This paper uses findings from a research study called Net.Weight to examine the concepts of interaction, information quality and internet-based information from the perspective of people engaged in managing their weight. The Net.Weight study was a two-year project funded by the Department of Health and located in the city of Brighton & Hove. It examined the potential for increased, innovative and effective uses of information and communication technologies (ICTs) to support the self management of weight. The study had several inter-related research strands and the findings discussed in the paper emerged primarily from participatory learning workshops and evaluative interviews. The paper demonstrates that the interaction between people is an important aspect of the information process, which is often neglected in the literature. It suggests that exploring the user-user dimension might add to the understanding of information effectiveness. It also suggests that an approach to information and health literacy which includes a social as well as an individual perspective is necessary. On quality assessment it supports findings from other studies that organisational authority is a key measure of reliability for lay users and that quality assessment tools have a limited role in the assessment process. The Net.Weight participants embraced the internet as a medium for weight management information only when it added value to their existing information and weight management practices and when it could be integrated into their everyday lives.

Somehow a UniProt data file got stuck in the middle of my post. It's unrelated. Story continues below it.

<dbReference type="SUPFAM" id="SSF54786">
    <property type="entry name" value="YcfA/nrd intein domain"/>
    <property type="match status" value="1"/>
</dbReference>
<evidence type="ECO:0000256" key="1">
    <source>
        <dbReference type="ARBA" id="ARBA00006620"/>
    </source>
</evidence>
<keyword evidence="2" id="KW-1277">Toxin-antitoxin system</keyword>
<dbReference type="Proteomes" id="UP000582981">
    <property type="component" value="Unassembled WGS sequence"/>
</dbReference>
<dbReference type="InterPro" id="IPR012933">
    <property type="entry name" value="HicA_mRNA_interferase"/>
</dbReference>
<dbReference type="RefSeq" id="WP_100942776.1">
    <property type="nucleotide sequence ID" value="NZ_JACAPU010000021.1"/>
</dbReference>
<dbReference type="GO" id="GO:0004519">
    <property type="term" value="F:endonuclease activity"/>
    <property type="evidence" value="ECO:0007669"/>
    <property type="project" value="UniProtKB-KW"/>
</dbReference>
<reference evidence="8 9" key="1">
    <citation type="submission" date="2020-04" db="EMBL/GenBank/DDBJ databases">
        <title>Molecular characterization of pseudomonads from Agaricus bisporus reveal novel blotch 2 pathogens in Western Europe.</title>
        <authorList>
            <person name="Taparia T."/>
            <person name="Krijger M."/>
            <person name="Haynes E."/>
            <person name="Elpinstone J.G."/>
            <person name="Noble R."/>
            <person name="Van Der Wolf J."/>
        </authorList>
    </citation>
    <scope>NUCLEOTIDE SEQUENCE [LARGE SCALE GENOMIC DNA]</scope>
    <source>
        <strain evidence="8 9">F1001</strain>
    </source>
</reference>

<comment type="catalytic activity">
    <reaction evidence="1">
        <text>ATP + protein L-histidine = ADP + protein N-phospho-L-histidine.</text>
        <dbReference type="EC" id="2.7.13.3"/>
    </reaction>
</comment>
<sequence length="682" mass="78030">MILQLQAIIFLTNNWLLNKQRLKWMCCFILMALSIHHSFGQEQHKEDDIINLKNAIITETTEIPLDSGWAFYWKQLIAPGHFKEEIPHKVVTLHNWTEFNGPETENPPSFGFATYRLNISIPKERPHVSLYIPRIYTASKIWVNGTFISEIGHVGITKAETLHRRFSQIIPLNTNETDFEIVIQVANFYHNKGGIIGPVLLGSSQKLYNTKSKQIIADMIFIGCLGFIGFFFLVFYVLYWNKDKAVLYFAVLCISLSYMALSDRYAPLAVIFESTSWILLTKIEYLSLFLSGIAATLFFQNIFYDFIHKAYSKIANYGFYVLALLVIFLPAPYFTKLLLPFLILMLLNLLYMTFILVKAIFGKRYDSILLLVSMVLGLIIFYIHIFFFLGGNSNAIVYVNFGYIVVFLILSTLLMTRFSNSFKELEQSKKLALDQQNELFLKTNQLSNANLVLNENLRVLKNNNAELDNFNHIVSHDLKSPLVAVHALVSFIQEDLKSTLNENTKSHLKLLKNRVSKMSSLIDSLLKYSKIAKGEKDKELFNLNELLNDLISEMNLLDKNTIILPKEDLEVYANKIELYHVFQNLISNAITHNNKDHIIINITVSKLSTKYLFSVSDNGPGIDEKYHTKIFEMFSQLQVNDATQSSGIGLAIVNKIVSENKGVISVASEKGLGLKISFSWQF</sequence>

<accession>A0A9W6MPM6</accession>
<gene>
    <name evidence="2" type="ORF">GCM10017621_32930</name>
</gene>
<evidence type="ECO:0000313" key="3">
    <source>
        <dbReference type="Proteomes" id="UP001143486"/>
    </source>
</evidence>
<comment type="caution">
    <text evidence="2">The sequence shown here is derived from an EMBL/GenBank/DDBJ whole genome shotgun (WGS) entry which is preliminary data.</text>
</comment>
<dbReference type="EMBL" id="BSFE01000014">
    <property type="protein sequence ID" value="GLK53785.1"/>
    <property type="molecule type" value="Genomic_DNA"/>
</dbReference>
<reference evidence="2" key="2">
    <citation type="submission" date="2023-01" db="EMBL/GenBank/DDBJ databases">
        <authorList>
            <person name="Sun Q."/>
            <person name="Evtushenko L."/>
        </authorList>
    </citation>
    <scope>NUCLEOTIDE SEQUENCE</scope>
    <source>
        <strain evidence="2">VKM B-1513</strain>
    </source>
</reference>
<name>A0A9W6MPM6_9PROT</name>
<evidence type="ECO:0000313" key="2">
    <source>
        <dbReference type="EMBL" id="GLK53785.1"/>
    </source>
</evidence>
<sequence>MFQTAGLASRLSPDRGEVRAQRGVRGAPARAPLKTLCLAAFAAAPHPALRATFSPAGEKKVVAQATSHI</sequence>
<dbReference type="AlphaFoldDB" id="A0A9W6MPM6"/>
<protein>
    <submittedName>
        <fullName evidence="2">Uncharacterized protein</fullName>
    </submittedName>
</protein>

Bibliographical noteCopyright © by Walter de Gruyter. The final publication is available at www.degruyter.com
This paper is based on a presentation at the international conference 'i(3): Information: Internactions and Impact', organised by the Robert Gordon University's Department of Information Management and held in Aberdeen, Scotland, 22-25 June 2009
- Information practices
- information quality
- weight management